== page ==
It is very important to use an area-based approach because the nature and severity of the different types of needs – i.e., humanitarian, development and peacebuilding – vary across the region. Even communities that are only a few kilometres apart and which belong to the same administrative region, may have quite different needs.

Accordingly, intervention must be tailored to the local situation. A major success factor in this regard is starting with a joint context analysis, both across organisational boundaries and across the different types of assistance (humanitarian, development and peace-promotion). This analysis should lead to joint planning that takes into account the strengths of the various stakeholders.

At this stage, humanitarian organisations tend to point out that the humanitarian crisis must be relieved as a matter of priority – and certainly this is the case. Yet the experience of the Lake Chad Basin shows that the work of humanitarian groups is not constrained by joint analysis and planning. The truth is that these groups often struggle to do their work in conflict areas. In the northeast, humanitarian organisations currently lack access to around 800,000 people.

Joint analysis and planning

Throughout the Lake Chad Basin, humanitarian assistance is not delivered in a vacuum. Typically, that is done where development work and peacebuilding are going on as well. To support the people affected, joint analysis and planning is essential – at the community level and beyond. Especially for organisations with a dual mandate, Nexus offers a great opportunity.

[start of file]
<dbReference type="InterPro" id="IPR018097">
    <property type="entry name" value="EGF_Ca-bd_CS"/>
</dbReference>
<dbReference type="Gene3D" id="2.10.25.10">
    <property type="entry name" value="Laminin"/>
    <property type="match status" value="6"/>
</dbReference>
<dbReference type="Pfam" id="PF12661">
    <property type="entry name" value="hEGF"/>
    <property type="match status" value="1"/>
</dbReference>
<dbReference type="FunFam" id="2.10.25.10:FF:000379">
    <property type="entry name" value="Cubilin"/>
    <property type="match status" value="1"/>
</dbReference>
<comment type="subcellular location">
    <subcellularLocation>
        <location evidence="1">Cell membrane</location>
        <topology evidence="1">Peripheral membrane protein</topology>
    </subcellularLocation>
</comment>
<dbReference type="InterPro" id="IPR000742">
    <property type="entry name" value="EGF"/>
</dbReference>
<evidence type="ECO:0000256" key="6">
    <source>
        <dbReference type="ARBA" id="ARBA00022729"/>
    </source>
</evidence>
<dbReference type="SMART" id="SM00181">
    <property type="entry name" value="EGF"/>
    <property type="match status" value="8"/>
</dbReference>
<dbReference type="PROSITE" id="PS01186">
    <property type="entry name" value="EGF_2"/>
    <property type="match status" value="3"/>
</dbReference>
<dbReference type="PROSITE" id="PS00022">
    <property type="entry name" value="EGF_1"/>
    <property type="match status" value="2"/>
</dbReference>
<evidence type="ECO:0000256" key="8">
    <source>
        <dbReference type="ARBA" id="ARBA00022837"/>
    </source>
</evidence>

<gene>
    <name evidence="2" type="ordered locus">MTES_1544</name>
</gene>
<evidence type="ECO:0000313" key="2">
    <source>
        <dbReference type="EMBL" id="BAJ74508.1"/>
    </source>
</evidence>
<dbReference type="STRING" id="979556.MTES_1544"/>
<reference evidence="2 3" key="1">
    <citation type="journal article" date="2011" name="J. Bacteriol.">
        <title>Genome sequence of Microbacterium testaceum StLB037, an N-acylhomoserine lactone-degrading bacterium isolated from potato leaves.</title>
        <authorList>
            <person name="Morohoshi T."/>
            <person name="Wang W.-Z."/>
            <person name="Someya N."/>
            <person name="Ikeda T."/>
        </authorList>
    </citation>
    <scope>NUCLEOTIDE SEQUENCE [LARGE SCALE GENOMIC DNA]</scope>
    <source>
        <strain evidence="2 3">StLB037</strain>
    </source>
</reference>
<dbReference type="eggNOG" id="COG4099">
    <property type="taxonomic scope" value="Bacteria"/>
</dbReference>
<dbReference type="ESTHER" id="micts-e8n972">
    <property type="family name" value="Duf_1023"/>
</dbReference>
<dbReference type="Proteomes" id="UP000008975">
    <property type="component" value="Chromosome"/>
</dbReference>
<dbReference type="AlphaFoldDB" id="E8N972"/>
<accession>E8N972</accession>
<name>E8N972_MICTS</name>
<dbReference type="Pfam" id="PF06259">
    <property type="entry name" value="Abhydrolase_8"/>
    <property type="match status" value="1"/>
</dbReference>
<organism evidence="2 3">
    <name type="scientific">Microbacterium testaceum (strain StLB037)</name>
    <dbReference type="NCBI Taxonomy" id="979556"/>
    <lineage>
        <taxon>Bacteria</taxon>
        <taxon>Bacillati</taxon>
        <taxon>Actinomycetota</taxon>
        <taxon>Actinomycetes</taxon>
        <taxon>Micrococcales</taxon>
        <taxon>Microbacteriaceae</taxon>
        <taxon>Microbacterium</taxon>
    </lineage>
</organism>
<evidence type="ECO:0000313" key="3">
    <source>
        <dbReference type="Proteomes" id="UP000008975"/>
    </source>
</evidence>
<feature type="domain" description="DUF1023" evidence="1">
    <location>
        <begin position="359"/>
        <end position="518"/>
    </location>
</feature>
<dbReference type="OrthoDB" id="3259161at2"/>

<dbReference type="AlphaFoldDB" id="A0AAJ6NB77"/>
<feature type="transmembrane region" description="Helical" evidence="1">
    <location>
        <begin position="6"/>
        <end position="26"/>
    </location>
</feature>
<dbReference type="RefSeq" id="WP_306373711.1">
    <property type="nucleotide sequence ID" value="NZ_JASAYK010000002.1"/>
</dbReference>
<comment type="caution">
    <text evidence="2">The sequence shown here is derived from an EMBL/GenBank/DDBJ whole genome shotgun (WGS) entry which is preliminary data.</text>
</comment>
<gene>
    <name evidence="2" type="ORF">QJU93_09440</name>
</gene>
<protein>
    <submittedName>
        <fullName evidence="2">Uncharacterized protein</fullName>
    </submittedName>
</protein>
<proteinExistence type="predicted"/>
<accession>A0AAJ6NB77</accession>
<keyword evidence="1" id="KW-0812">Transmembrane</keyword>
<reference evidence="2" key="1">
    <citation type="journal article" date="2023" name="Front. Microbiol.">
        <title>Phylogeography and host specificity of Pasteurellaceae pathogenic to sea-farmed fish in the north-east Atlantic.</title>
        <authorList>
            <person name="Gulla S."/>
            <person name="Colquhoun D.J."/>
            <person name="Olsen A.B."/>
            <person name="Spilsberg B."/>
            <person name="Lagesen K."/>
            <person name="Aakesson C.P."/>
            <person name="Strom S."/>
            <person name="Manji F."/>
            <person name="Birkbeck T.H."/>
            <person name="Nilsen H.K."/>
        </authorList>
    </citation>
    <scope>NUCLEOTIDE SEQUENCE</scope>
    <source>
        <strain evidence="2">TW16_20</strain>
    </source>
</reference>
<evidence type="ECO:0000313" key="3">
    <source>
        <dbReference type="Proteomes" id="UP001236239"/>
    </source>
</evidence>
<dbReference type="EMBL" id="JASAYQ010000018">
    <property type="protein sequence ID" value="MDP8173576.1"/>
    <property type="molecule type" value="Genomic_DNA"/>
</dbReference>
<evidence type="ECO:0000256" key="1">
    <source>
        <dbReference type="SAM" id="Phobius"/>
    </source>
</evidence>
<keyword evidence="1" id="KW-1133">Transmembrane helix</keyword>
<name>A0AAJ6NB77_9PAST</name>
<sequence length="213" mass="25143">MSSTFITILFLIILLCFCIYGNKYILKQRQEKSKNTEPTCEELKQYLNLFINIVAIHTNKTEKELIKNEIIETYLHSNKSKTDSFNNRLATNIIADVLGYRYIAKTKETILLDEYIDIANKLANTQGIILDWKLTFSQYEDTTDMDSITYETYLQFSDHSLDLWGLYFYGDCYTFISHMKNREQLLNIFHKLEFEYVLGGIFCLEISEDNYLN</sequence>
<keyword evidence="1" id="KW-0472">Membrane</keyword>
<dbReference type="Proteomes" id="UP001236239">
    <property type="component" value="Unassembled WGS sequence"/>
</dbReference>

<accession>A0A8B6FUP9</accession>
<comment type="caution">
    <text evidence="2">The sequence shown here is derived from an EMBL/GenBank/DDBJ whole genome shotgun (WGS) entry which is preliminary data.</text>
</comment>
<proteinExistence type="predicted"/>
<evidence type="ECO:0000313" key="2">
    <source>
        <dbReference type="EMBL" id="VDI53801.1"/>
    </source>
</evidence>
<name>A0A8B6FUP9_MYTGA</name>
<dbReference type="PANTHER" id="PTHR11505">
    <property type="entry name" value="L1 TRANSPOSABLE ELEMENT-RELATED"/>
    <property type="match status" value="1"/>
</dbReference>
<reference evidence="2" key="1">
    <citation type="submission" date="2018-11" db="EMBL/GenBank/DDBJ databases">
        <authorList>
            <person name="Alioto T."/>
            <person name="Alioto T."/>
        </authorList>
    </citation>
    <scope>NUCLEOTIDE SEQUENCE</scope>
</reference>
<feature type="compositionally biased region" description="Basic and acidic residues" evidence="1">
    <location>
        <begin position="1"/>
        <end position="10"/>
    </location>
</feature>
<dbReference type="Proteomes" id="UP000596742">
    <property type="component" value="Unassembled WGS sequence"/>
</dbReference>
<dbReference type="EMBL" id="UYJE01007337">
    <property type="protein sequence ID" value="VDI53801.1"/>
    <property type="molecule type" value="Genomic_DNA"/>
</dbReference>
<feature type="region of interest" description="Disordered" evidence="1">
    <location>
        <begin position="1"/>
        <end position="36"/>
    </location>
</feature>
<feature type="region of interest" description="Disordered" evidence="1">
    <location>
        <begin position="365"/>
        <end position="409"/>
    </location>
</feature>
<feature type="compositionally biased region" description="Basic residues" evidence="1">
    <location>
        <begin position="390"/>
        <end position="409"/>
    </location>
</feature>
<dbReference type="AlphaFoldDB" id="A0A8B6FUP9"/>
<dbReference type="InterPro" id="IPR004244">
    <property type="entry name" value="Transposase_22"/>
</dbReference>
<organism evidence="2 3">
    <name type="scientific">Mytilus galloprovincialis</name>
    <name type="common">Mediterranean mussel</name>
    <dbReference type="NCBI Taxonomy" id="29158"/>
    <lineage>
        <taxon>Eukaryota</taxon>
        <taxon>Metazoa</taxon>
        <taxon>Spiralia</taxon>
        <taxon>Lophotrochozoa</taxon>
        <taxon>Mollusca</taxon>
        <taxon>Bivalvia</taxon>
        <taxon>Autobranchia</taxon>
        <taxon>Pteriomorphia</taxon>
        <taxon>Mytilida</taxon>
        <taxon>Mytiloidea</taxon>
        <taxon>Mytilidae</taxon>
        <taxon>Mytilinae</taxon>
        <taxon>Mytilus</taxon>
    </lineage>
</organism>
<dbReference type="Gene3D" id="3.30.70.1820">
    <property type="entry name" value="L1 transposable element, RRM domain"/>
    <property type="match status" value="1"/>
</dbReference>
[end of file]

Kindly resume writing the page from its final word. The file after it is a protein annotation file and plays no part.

The international community is adopting this logic. Initially, both the Nigerian government and the international community ignored the crisis in north-eastern Nigeria. Only from 2016 on was there a significant increase in humanitarian efforts, and in the following year a famine was averted with joint action. The Humanitarian Conference on Nigeria and the Lake Chad Region (Oslo I), which took place in Norway in February 2017, had a predominantly humanitarian focus. Discussions were essentially limited to protection, education, food security and nutrition. Afterwards, however, the focus of debate widened.

Following the Oslo I Conference, regional cooperation was reinforced to address underlying causes of the crisis. The goal was to stabilise the region and prevent the crisis from spreading further. The efforts culminated in August 2018 in the Regional Strategy for the Stabilisation, Reconstruction and Resilience of Boko Haram-affected Areas in the Lake Chad Region. It was adopted by the African Union, the Lake Chad Basin Commission and the national governments concerned.

The second conference on the Lake Chad region, also called “Oslo II”, took place in Berlin in September 2018. Participants included the governments concerned, the international community, donors and civil-society organisations. They discussed humanitarian assistance, crisis prevention, stabilisation and sustainable development together. This approach allowed the crisis to be addressed in a more comprehensive and coordinated way from that point on.

The new Regional Refugee Plan 2019/2020 for Nigeria focuses on the countries hosting refugees from Nigeria in the Lake Chad Basin (Cameroon, Niger and Chad), and was drawn up for the first time on a two-year basis under the shared responsibility of the UN Refugee Agency (UNHCR) and the UN Development Programme (UNDP). The aim is to create lasting solutions for both refugees and host communities. This approach makes sense in a setting where the local population in the host communities lives below the poverty line, where there is great gender inequality and inadequate access to basic social infrastructure.

Fabian Böckler is an expert for disaster risk management with Plan International an independent development, and humanitarian organisation that advances children’s rights and equality for girls.